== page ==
Spokane is now suing, and the ‘Poison Papers’ show why
To the outside world, Professor Giesy was a renowned and independent university academic.
“But privately, he characterised himself as part of the 3M team,” alleged the State of Minnesota.
“Despite spending most of his career as a professor at public universities, Professor Giesy has a net worth of approximately $20 million. This massive wealth results at least in part from his long-term involvement with 3M for the purpose of suppressing independent scientific research on PFAS.” Read more.
Jonathan Latham interviewed about Permethrin and the Poison Papers by Derrick Jensen.
“Inside the agency, it is rule number one: Any information likely to embarrass a major industry must never see the light of day.”
From Jonathan Latham interviewed by Lorna Garano on Truthout.org
Based on the newly-released Poison Papers, Dr. Jonathan Latham of Independent Science News slams the EPA and its predecessors. Latham is also executive director of the Bioscience Resource Project, which has released a huge trove of documents from industries and regulators, the Poison Papers. Visit Independent Science News here.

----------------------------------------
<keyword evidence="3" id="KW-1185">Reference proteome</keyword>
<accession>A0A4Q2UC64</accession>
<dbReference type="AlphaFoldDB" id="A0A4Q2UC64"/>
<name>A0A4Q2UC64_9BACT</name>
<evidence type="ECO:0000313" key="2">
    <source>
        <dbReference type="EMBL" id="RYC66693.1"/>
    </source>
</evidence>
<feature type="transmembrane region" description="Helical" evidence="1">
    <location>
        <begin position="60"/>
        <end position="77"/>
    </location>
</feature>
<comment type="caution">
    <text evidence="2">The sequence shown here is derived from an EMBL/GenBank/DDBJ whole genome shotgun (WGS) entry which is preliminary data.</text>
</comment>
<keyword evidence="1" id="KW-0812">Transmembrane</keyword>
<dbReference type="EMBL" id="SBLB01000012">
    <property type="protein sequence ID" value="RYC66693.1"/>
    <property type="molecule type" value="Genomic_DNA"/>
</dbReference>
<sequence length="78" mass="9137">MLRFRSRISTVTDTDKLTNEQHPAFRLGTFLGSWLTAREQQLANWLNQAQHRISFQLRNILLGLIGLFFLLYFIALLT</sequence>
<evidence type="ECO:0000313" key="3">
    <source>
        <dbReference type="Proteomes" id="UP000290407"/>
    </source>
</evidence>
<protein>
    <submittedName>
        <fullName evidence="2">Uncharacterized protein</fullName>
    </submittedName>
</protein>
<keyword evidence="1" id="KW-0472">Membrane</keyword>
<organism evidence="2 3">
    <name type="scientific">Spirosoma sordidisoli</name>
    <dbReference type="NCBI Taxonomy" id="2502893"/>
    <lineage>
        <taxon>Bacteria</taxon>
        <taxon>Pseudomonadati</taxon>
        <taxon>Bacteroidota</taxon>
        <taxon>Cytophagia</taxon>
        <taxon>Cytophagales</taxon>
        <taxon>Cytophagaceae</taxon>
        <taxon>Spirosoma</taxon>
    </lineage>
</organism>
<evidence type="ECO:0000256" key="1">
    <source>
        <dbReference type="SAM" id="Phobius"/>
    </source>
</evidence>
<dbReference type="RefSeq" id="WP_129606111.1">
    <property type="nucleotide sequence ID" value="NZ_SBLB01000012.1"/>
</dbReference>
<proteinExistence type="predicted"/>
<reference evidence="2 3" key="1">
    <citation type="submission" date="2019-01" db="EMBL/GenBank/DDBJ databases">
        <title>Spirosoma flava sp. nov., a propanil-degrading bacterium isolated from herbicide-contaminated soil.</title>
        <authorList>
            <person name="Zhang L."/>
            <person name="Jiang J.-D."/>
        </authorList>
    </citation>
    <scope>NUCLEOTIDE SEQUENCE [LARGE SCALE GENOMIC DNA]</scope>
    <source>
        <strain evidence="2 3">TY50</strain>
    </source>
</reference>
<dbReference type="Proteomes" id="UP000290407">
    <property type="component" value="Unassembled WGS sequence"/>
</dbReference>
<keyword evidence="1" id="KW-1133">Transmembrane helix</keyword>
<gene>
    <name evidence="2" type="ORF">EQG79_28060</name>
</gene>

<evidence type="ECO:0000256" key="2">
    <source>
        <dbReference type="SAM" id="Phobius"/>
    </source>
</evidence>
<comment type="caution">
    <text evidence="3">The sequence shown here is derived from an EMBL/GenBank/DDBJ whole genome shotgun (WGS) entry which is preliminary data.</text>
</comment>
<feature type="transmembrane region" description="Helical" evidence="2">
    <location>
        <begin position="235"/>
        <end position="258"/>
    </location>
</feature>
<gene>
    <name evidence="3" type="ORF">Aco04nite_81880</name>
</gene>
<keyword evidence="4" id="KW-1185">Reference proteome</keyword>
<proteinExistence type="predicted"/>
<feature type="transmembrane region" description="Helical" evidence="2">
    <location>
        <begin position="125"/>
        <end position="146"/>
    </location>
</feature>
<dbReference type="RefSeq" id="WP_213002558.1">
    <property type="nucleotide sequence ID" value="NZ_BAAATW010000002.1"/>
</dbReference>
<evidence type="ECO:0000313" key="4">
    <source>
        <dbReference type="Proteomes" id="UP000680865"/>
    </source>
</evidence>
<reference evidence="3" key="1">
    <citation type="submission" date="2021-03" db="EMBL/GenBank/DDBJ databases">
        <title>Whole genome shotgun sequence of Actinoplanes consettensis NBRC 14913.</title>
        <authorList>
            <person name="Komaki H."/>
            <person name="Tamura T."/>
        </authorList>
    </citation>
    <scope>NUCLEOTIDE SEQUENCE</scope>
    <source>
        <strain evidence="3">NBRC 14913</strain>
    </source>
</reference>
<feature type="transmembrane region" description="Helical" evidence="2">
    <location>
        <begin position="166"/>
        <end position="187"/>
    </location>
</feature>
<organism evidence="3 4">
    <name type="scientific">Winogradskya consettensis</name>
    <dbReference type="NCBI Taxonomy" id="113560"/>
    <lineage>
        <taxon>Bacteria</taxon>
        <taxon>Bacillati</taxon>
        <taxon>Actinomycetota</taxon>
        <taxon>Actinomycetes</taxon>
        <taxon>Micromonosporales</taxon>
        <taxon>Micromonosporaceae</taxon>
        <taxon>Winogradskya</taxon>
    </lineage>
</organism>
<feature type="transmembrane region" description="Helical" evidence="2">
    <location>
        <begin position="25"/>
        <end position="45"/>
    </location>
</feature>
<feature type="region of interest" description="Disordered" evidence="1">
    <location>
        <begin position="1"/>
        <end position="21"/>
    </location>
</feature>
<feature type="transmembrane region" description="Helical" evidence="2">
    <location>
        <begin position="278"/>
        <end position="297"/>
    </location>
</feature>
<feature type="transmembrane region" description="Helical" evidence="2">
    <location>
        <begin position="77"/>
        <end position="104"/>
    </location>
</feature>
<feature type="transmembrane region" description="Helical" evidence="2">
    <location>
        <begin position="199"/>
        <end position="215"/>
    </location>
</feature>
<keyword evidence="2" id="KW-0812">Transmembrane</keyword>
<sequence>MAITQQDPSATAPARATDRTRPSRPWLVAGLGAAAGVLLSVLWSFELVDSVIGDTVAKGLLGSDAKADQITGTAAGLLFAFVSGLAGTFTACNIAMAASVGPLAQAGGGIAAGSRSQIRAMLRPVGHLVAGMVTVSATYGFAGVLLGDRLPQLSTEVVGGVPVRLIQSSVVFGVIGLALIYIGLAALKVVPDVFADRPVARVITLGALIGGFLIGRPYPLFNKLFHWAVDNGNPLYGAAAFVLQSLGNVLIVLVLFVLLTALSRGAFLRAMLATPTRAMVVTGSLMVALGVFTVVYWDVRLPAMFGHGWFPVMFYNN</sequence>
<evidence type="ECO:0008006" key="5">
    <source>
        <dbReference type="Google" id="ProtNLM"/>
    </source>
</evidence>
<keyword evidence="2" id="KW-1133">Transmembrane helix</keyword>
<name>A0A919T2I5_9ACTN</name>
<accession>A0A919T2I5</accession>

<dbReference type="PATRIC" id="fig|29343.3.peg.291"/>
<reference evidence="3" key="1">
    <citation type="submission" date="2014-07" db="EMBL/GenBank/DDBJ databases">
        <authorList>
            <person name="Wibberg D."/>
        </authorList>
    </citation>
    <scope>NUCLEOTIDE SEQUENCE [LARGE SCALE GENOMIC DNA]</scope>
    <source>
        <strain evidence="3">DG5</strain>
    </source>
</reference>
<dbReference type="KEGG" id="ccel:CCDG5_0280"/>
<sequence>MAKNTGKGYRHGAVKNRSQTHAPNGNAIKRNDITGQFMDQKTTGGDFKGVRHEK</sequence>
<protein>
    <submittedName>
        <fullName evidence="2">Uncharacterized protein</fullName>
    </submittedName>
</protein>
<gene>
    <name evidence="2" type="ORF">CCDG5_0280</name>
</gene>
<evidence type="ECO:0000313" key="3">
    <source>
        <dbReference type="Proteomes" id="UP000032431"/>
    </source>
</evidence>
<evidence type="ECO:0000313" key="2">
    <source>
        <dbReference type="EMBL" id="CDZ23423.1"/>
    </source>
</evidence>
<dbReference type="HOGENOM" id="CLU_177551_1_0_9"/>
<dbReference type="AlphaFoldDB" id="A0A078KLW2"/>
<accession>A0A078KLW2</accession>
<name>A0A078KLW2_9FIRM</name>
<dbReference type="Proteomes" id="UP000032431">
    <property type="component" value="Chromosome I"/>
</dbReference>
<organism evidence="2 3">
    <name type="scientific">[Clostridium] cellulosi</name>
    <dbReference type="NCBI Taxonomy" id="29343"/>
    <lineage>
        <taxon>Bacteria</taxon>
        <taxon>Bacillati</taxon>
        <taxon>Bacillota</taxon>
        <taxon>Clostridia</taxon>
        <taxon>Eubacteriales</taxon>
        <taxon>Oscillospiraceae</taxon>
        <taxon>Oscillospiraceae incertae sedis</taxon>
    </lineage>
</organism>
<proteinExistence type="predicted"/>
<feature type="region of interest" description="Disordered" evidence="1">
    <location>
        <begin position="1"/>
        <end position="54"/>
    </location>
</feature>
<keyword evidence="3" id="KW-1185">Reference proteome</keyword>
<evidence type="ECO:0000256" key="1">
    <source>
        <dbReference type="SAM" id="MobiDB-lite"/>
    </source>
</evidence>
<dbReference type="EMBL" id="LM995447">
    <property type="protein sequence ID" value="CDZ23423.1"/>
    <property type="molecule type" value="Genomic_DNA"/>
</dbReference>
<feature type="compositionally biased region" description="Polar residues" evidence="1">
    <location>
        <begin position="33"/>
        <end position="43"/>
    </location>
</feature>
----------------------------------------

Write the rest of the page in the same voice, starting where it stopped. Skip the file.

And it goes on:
We open with a discussion of recent moves by Trump’s EPA under Scott Pruitt, which just announced very narrow enforcement of 2016’s updates of the Toxic Substances Control Act of 1976. Latham is dismissive, saying the EPA “already had its agenda for not doing anything”, and that EPA “has never done its job”.
This leads to his description of the Poison Papers, which date to 1920 and show that pattern of weak regulation, unchanged by the creation of the Environmental Protection Agency in 1970. We walk through searches for “Agent Orange” and “glyphosate”, and he comments on the range of documents in the collection.
Latham offers a sweeping indictment of EPA and regulation of toxic chemicals in general, describing a game where the industries are always outraged at “over-reach” and EPA enables the industries while appearing to regulate them. He sees little difference between Democrats who champion science as the basis of regulation and Republicans who promote corporate profits over sensible regulation.